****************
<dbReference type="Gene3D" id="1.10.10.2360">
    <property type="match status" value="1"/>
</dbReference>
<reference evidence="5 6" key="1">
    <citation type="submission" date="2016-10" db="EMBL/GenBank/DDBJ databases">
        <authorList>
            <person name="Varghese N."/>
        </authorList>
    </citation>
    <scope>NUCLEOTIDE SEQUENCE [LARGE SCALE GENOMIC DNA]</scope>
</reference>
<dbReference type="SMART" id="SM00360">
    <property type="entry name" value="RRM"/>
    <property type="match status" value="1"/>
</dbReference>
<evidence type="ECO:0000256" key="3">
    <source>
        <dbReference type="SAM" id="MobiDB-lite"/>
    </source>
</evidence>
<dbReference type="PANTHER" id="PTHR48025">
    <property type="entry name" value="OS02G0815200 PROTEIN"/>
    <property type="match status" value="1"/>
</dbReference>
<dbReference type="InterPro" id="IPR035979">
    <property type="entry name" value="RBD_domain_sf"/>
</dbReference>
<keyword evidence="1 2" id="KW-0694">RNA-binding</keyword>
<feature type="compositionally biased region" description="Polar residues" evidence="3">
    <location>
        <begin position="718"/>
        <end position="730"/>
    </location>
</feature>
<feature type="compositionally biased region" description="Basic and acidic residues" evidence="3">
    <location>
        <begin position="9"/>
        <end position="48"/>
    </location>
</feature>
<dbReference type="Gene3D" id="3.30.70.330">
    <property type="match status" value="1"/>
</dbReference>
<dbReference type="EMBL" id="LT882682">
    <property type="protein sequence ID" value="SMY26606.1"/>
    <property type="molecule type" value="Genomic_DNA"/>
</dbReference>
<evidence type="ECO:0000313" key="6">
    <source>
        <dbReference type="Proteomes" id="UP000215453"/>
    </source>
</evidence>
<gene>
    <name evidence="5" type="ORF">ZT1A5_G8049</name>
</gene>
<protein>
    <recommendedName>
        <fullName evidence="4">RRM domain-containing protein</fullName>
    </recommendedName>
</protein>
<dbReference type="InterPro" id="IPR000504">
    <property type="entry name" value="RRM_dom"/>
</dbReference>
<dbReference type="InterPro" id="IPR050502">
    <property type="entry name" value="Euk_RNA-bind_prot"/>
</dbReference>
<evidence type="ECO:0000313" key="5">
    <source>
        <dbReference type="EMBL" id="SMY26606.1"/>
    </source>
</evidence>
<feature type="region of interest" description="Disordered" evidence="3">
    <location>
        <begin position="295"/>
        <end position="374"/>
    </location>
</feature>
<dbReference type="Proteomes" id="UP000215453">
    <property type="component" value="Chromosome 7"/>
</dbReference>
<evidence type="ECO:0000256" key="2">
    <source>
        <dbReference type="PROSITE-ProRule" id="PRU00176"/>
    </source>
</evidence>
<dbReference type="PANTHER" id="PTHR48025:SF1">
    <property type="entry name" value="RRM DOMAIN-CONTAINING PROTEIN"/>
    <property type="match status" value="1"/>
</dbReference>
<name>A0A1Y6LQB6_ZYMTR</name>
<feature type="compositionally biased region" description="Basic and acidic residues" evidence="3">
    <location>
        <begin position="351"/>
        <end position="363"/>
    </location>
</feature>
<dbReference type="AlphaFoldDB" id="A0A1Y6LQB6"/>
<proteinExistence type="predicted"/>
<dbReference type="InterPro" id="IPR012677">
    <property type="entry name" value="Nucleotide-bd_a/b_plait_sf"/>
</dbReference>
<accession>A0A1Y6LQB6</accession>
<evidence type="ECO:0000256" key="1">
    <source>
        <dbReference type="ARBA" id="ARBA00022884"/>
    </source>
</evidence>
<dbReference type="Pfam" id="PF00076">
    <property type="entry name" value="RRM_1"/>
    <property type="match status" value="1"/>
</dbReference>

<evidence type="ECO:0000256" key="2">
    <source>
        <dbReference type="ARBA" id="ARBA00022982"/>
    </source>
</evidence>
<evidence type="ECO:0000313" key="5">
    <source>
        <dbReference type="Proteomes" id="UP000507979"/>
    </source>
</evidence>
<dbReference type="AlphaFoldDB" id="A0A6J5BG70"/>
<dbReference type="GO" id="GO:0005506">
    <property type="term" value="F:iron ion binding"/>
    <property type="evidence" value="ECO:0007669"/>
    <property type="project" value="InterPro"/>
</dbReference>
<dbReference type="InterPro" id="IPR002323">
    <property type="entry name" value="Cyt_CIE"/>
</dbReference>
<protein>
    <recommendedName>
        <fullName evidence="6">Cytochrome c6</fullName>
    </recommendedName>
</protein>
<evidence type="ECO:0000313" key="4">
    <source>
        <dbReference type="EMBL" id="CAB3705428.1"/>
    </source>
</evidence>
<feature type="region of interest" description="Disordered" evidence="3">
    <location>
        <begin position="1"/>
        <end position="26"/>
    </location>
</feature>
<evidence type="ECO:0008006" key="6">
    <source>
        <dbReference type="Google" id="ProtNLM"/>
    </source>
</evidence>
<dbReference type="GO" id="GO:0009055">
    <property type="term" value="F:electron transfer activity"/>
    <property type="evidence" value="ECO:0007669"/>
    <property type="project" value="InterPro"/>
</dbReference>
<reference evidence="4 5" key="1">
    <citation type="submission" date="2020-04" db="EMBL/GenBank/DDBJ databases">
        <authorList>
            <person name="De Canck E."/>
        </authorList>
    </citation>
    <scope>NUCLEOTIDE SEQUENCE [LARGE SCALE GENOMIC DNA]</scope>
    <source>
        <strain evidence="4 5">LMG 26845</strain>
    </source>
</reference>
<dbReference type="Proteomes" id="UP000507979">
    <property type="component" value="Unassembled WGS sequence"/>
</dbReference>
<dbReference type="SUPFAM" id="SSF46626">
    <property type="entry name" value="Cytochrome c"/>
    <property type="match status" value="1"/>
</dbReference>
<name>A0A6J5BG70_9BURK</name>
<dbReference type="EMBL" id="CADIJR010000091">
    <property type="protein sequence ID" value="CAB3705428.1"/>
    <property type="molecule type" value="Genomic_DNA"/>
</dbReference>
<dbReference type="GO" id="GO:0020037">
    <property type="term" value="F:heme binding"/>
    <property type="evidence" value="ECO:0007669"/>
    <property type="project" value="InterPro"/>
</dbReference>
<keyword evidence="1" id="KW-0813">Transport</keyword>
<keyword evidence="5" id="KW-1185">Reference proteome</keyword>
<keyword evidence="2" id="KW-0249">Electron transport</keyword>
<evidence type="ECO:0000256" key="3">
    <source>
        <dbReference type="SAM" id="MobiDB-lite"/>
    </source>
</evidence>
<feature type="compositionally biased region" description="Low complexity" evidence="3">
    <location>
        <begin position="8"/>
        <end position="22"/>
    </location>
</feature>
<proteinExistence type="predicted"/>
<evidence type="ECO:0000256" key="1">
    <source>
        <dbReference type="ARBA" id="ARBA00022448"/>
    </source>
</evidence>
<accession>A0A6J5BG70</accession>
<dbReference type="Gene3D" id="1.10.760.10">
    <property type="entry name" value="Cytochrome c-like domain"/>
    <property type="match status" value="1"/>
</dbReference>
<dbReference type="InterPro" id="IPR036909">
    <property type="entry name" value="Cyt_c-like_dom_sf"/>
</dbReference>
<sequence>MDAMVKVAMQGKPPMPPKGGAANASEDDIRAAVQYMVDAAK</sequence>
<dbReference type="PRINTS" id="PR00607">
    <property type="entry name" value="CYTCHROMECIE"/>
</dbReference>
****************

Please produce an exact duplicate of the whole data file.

<dbReference type="Gene3D" id="1.10.10.2360">
    <property type="match status" value="1"/>
</dbReference>
<reference evidence="5 6" key="1">
    <citation type="submission" date="2016-10" db="EMBL/GenBank/DDBJ databases">
        <authorList>
            <person name="Varghese N."/>
        </authorList>
    </citation>
    <scope>NUCLEOTIDE SEQUENCE [LARGE SCALE GENOMIC DNA]</scope>
</reference>
<dbReference type="SMART" id="SM00360">
    <property type="entry name" value="RRM"/>
    <property type="match status" value="1"/>
</dbReference>
<evidence type="ECO:0000256" key="3">
    <source>
        <dbReference type="SAM" id="MobiDB-lite"/>
    </source>
</evidence>
<dbReference type="PANTHER" id="PTHR48025">
    <property type="entry name" value="OS02G0815200 PROTEIN"/>
    <property type="match status" value="1"/>
</dbReference>
<dbReference type="InterPro" id="IPR035979">
    <property type="entry name" value="RBD_domain_sf"/>
</dbReference>
<keyword evidence="1 2" id="KW-0694">RNA-binding</keyword>
<feature type="compositionally biased region" description="Polar residues" evidence="3">
    <location>
        <begin position="718"/>
        <end position="730"/>
    </location>
</feature>
<feature type="compositionally biased region" description="Basic and acidic residues" evidence="3">
    <location>
        <begin position="9"/>
        <end position="48"/>
    </location>
</feature>
<dbReference type="Gene3D" id="3.30.70.330">
    <property type="match status" value="1"/>
</dbReference>
<dbReference type="EMBL" id="LT882682">
    <property type="protein sequence ID" value="SMY26606.1"/>
    <property type="molecule type" value="Genomic_DNA"/>
</dbReference>
<evidence type="ECO:0000313" key="6">
    <source>
        <dbReference type="Proteomes" id="UP000215453"/>
    </source>
</evidence>
<gene>
    <name evidence="5" type="ORF">ZT1A5_G8049</name>
</gene>
<protein>
    <recommendedName>
        <fullName evidence="4">RRM domain-containing protein</fullName>
    </recommendedName>
</protein>
<dbReference type="InterPro" id="IPR000504">
    <property type="entry name" value="RRM_dom"/>
</dbReference>
<dbReference type="InterPro" id="IPR050502">
    <property type="entry name" value="Euk_RNA-bind_prot"/>
</dbReference>
<evidence type="ECO:0000313" key="5">
    <source>
        <dbReference type="EMBL" id="SMY26606.1"/>
    </source>
</evidence>
<feature type="region of interest" description="Disordered" evidence="3">
    <location>
        <begin position="295"/>
        <end position="374"/>
    </location>
</feature>
<dbReference type="Proteomes" id="UP000215453">
    <property type="component" value="Chromosome 7"/>
</dbReference>
<evidence type="ECO:0000256" key="2">
    <source>
        <dbReference type="PROSITE-ProRule" id="PRU00176"/>
    </source>
</evidence>
<dbReference type="PANTHER" id="PTHR48025:SF1">
    <property type="entry name" value="RRM DOMAIN-CONTAINING PROTEIN"/>
    <property type="match status" value="1"/>
</dbReference>
<name>A0A1Y6LQB6_ZYMTR</name>
<feature type="compositionally biased region" description="Basic and acidic residues" evidence="3">
    <location>
        <begin position="351"/>
        <end position="363"/>
    </location>
</feature>
<dbReference type="AlphaFoldDB" id="A0A1Y6LQB6"/>
<proteinExistence type="predicted"/>
<dbReference type="InterPro" id="IPR012677">
    <property type="entry name" value="Nucleotide-bd_a/b_plait_sf"/>
</dbReference>
<accession>A0A1Y6LQB6</accession>
<evidence type="ECO:0000256" key="1">
    <source>
        <dbReference type="ARBA" id="ARBA00022884"/>
    </source>
</evidence>
<dbReference type="Pfam" id="PF00076">
    <property type="entry name" value="RRM_1"/>
    <property type="match status" value="1"/>
</dbReference>

<evidence type="ECO:0000256" key="2">
    <source>
        <dbReference type="ARBA" id="ARBA00022982"/>
    </source>
</evidence>
<evidence type="ECO:0000313" key="5">
    <source>
        <dbReference type="Proteomes" id="UP000507979"/>
    </source>
</evidence>
<dbReference type="AlphaFoldDB" id="A0A6J5BG70"/>
<dbReference type="GO" id="GO:0005506">
    <property type="term" value="F:iron ion binding"/>
    <property type="evidence" value="ECO:0007669"/>
    <property type="project" value="InterPro"/>
</dbReference>
<dbReference type="InterPro" id="IPR002323">
    <property type="entry name" value="Cyt_CIE"/>
</dbReference>
<protein>
    <recommendedName>
        <fullName evidence="6">Cytochrome c6</fullName>
    </recommendedName>
</protein>
<evidence type="ECO:0000313" key="4">
    <source>
        <dbReference type="EMBL" id="CAB3705428.1"/>
    </source>
</evidence>
<feature type="region of interest" description="Disordered" evidence="3">
    <location>
        <begin position="1"/>
        <end position="26"/>
    </location>
</feature>
<evidence type="ECO:0008006" key="6">
    <source>
        <dbReference type="Google" id="ProtNLM"/>
    </source>
</evidence>
<dbReference type="GO" id="GO:0009055">
    <property type="term" value="F:electron transfer activity"/>
    <property type="evidence" value="ECO:0007669"/>
    <property type="project" value="InterPro"/>
</dbReference>
<reference evidence="4 5" key="1">
    <citation type="submission" date="2020-04" db="EMBL/GenBank/DDBJ databases">
        <authorList>
            <person name="De Canck E."/>
        </authorList>
    </citation>
    <scope>NUCLEOTIDE SEQUENCE [LARGE SCALE GENOMIC DNA]</scope>
    <source>
        <strain evidence="4 5">LMG 26845</strain>
    </source>
</reference>
<dbReference type="Proteomes" id="UP000507979">
    <property type="component" value="Unassembled WGS sequence"/>
</dbReference>
<dbReference type="SUPFAM" id="SSF46626">
    <property type="entry name" value="Cytochrome c"/>
    <property type="match status" value="1"/>
</dbReference>
<name>A0A6J5BG70_9BURK</name>
<dbReference type="EMBL" id="CADIJR010000091">
    <property type="protein sequence ID" value="CAB3705428.1"/>
    <property type="molecule type" value="Genomic_DNA"/>
</dbReference>
<dbReference type="GO" id="GO:0020037">
    <property type="term" value="F:heme binding"/>
    <property type="evidence" value="ECO:0007669"/>
    <property type="project" value="InterPro"/>
</dbReference>
<keyword evidence="1" id="KW-0813">Transport</keyword>
<keyword evidence="5" id="KW-1185">Reference proteome</keyword>
<keyword evidence="2" id="KW-0249">Electron transport</keyword>
<evidence type="ECO:0000256" key="3">
    <source>
        <dbReference type="SAM" id="MobiDB-lite"/>
    </source>
</evidence>
<feature type="compositionally biased region" description="Low complexity" evidence="3">
    <location>
        <begin position="8"/>
        <end position="22"/>
    </location>
</feature>
<proteinExistence type="predicted"/>
<evidence type="ECO:0000256" key="1">
    <source>
        <dbReference type="ARBA" id="ARBA00022448"/>
    </source>
</evidence>
<accession>A0A6J5BG70</accession>
<dbReference type="Gene3D" id="1.10.760.10">
    <property type="entry name" value="Cytochrome c-like domain"/>
    <property type="match status" value="1"/>
</dbReference>
<dbReference type="InterPro" id="IPR036909">
    <property type="entry name" value="Cyt_c-like_dom_sf"/>
</dbReference>
<sequence>MDAMVKVAMQGKPPMPPKGGAANASEDDIRAAVQYMVDAAK</sequence>
<dbReference type="PRINTS" id="PR00607">
    <property type="entry name" value="CYTCHROMECIE"/>
</dbReference>